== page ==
It's time banks were held to account

WHAT banks did during the GFC has not been properly investigated, says Kathy Sundstrom
WHAT banks did during the GFC has not been properly investigated, says Kathy Sundstrom Warren Lynam

AROUND five years ago, a close friend sat at my kitchen table and cried as her husband was on the verge of declaring bankruptcy.

He had tried everything to salvage his successful business, but his bank was changing the terms of his lending.

Even though he had paid all his bills on time, they were now making the goal posts different. Unachievable.

He had worked hard, was extremely successful, had picked up some nice toys along the way and now he was virtually broke.

We sat there, she and I, and we cried together.

I cried for her pain and fear and suffering and my helplessness that nothing could be done to salvage the situation.

Miraculously, they managed to avoid bankruptcy but had to make severe cutbacks.

It took an incalculable toll on their finances, their health and their family life.

Yet I still thought it was isolated. They had made a mistake somewhere and the banks were not to blame.

Two years ago, I faced a similar situation with another close friend, this time around a table at a Coffee Club.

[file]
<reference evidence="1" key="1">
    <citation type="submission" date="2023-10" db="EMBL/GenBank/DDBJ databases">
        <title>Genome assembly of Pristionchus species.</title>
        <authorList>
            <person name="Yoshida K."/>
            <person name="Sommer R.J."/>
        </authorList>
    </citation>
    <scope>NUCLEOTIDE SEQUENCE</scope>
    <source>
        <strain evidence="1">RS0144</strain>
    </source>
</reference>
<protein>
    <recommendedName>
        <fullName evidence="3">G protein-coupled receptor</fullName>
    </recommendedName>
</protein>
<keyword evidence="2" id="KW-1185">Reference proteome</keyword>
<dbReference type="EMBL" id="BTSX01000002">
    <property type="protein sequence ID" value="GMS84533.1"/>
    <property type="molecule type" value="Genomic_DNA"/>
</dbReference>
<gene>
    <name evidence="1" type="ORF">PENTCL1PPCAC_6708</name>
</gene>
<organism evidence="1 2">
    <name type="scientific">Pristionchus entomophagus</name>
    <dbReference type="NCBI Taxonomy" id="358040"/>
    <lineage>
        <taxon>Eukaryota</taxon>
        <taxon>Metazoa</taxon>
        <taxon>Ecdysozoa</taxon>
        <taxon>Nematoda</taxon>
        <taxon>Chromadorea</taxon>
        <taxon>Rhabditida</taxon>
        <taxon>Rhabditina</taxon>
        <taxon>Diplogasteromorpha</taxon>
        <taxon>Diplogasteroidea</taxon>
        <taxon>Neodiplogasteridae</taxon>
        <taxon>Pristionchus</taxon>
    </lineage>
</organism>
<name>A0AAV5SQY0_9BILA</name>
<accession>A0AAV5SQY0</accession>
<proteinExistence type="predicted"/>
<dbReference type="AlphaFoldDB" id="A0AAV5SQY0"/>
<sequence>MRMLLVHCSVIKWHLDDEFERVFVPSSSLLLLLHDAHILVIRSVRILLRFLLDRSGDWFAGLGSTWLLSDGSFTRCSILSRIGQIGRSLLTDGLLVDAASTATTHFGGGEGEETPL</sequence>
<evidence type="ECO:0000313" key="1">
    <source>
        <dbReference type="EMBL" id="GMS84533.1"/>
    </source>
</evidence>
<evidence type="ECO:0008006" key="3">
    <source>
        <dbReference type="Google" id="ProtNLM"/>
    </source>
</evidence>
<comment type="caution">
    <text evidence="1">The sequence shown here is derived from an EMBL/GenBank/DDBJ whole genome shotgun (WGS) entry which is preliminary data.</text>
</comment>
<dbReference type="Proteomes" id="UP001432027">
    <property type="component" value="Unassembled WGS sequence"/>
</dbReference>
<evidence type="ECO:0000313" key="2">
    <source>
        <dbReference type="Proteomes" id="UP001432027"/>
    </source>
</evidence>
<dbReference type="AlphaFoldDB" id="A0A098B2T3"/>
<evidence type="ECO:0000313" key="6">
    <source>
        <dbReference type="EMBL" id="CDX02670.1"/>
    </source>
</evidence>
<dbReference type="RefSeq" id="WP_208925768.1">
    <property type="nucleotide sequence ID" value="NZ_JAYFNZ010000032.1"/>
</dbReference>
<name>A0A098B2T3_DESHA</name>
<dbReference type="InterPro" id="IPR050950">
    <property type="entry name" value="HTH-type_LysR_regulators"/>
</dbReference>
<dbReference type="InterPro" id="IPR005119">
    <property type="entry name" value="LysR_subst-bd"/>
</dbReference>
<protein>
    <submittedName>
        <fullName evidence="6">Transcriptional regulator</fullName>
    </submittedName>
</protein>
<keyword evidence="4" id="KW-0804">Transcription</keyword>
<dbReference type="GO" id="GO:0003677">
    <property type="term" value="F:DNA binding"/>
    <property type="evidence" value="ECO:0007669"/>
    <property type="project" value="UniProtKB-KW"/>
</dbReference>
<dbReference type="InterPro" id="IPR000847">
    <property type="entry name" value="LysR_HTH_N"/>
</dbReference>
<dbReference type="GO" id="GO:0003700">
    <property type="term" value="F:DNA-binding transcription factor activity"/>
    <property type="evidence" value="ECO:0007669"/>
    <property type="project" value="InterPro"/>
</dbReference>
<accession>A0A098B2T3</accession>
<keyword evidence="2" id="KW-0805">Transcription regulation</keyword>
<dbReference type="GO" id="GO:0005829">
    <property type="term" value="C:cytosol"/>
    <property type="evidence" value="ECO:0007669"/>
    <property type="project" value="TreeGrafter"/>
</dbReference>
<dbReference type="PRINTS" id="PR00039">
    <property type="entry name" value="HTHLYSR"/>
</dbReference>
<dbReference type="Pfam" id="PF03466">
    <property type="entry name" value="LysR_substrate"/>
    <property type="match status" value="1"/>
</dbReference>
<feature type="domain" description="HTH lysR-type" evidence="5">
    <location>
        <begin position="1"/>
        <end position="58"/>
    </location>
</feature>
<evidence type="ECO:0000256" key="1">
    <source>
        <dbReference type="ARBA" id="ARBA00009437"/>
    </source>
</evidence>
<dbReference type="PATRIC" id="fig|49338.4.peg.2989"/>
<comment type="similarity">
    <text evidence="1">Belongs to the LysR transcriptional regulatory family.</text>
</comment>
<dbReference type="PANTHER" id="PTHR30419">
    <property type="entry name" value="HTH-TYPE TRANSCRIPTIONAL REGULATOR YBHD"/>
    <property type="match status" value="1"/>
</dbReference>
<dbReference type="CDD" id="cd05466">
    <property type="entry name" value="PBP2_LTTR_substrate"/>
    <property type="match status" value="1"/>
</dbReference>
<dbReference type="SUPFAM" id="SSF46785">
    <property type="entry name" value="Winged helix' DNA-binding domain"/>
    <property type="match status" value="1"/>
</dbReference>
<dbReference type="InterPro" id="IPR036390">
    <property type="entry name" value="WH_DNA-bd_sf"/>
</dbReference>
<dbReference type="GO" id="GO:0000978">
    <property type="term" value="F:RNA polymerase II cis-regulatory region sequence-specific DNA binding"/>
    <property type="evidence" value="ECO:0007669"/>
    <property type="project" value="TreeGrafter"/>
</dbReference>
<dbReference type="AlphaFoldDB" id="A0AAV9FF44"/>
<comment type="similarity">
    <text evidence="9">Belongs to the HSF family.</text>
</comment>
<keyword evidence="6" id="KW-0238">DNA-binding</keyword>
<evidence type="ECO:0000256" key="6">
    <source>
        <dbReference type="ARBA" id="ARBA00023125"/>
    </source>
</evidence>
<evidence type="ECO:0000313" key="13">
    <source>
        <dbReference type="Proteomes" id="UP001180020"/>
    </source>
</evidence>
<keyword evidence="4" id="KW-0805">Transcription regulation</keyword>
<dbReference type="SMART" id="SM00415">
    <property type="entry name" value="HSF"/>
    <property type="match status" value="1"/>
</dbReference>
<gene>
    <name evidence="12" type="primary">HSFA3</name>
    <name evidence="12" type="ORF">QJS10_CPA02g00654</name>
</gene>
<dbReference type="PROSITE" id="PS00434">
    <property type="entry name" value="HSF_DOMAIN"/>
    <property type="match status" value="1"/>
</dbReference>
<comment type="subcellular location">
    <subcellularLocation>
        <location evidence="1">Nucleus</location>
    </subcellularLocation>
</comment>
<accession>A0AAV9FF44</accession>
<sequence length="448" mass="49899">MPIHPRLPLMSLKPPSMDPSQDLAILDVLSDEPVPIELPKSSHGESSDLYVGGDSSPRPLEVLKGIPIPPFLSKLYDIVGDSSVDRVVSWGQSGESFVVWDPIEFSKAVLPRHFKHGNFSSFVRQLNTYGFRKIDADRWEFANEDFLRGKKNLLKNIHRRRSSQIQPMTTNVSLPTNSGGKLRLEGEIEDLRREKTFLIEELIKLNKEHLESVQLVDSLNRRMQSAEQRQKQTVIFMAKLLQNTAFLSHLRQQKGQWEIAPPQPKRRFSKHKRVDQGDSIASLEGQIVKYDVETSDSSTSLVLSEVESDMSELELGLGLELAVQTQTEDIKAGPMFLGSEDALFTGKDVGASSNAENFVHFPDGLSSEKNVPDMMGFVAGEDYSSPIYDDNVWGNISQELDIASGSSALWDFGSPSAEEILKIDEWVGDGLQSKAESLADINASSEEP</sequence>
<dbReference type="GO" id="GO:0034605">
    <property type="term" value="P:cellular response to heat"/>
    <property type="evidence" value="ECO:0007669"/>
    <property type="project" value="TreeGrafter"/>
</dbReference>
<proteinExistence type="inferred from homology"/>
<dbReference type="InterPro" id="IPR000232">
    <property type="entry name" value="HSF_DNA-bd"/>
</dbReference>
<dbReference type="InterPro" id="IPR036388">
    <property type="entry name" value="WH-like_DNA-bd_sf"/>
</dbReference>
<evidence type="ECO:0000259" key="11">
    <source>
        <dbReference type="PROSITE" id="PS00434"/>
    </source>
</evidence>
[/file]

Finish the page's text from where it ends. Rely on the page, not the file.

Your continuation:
Her husband, who also had an extremely successful business making multi-million dollar profits each year, was also bankrupt.

Again, the banks had come in and changed the terms of the loan.

Not only did he lose his source of income, the 200 plus people he had been providing work for also lost theirs.

And where he had been considering an offer from someone to buy his business for around $13 million only a year earlier, that same business bought what he had established the receiver for only a couple of million a year later.

They are still recovery from the humiliation, the pain, the loss of a failure that was not of their own making.

The reaction to a story I wrote this week on how developer Scott Juniper lost everything four years ago sickened me.

Like my friends, Mr Juniper was running a successful business when the banks changed the loans and he faced $72 million debt.

To his credit, he has been able to come out of it.

Yet the comments on the story made fun of his heartache because he was rich and so was his dad.

I don't believe what the banks did during the GFC has been properly investigated.

I don't believe they have said sorry enough.

And I want to know what is being done to ensure when we act in good faith operating our business and taking calculated risks that banks do the same.

Topics:  banks gfc kathy sundstrom opinion column

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